July 02, 2021

Duckworth Applauds Biden Admin’s New Initiative to Support Noncitizen Servicemembers & Veterans


Senator recently introduced a comprehensive legislative package to help protect servicemembers and Veterans from deportation

[WASHINGTON, DC] – Combat Veteran and U.S. Senator Tammy Duckworth (D-IL), a member of the U.S. Senate Armed Services Committee who served 23 years in the Reserve Forces, issued the following statement after the Biden Administration announced a new initiative to support noncitizen servicemembers and Veterans:

“It is simply wrong that many brave men and women willing to wear our uniform were later deported by the same nation they sacrificed to defend as a result of unnecessary and complex barriers in the naturalization process,” said Duckworth, who just last week reintroduced several bills aimed at helping protect Veterans and servicemembers from deportation as well as guaranteeing their access to the comprehensive VA benefits they earned. “Today’s steps by the Biden Administration will help right some of these wrongs and finally take action to help these Veterans access the benefits they have earned through their service, but it is still critical Congress change the laws that allowed this to happen in the first place by passing my bills to make it easier for Servicemembers and Veterans to become citizens, enable them to live here with their families and ensure they can access the life-saving VA care they earned through their tremendous sacrifices.”

Last month, Duckworth also released a report that details the history of immigrants enlisting in the U.S. military, the complicated path to military naturalization, barriers deported Veterans face in accessing Veterans Affairs’ benefits, recommended policy solutions and much more. Duckworth also testified at a U.S. Senate Judiciary Immigration Subcommittee Hearing on deported Veterans last week.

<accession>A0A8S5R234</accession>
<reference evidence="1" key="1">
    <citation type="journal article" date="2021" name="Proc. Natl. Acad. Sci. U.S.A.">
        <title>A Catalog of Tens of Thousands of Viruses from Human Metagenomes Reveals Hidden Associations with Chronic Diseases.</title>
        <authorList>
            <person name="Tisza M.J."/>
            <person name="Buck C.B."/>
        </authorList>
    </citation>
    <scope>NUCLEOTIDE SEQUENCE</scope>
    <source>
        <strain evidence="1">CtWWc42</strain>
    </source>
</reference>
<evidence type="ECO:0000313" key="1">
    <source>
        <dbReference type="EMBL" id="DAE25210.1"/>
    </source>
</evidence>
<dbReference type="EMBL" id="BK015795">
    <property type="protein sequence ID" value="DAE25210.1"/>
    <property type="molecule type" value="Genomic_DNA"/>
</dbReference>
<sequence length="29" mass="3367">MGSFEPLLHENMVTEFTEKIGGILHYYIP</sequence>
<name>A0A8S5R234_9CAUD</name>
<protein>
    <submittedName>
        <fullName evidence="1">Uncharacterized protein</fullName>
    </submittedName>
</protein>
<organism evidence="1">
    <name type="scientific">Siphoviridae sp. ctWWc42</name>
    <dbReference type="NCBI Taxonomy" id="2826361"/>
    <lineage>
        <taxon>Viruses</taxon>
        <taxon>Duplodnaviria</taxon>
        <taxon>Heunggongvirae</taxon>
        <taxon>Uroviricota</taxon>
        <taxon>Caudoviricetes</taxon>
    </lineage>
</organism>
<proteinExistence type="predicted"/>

Duckworth has been active in protecting Veterans from deportation and helping those who have been deported gain citizenship and access to important VA services. In January of this year, Duckworth asked President Biden to prohibit the deportation of Veterans and strengthen the naturalization process for Servicemembers. Last Congress, she introduced the Strengthening Citizenship Services for Veterans Act, legislation that would ensure deported Veterans who have successfully completed the preliminary naturalization process can attend their citizenship interview at a port of entry, embassy or consulate without navigating the complex process of advance parole.

In 2019, Duckworth traveled to Tijuana, Mexico, on Veterans Day to meet with a group of Veterans who have been deported to hear about their efforts to access the VA healthcare benefits they’ve earned.

Although the exact number is unknown, hundreds of non-citizen Veterans are estimated to have been deported from the United States in recent years and former President Trump’s 2017 executive order expanding the grounds for deportation could have also lead to an increase in the deportation of Veterans. While most deported Veterans were eligible for naturalization when they were in the military, the U.S. government has often failed to prioritize assisting non-citizen servicemembers with completing the naturalization process. Because of this lack of follow-through, some Veterans who thought they had become citizens found out later that they were vulnerable to deportation because their paperwork had never been processed.

Once a Veteran is deported, they are usually unable to access the full VA benefits they have earned and would receive if they were still living in the United States. Many have trouble accessing even basic medical care, even though Veterans struggle with higher rates of post-traumatic stress disorder and physical health problems like chronic pain than the general population. Many deported Veterans are also separated from their families and their children who live in the U.S., while those deported to Mexico or Central America are especially vulnerable to threats from gangs and drug cartels due to their military experience.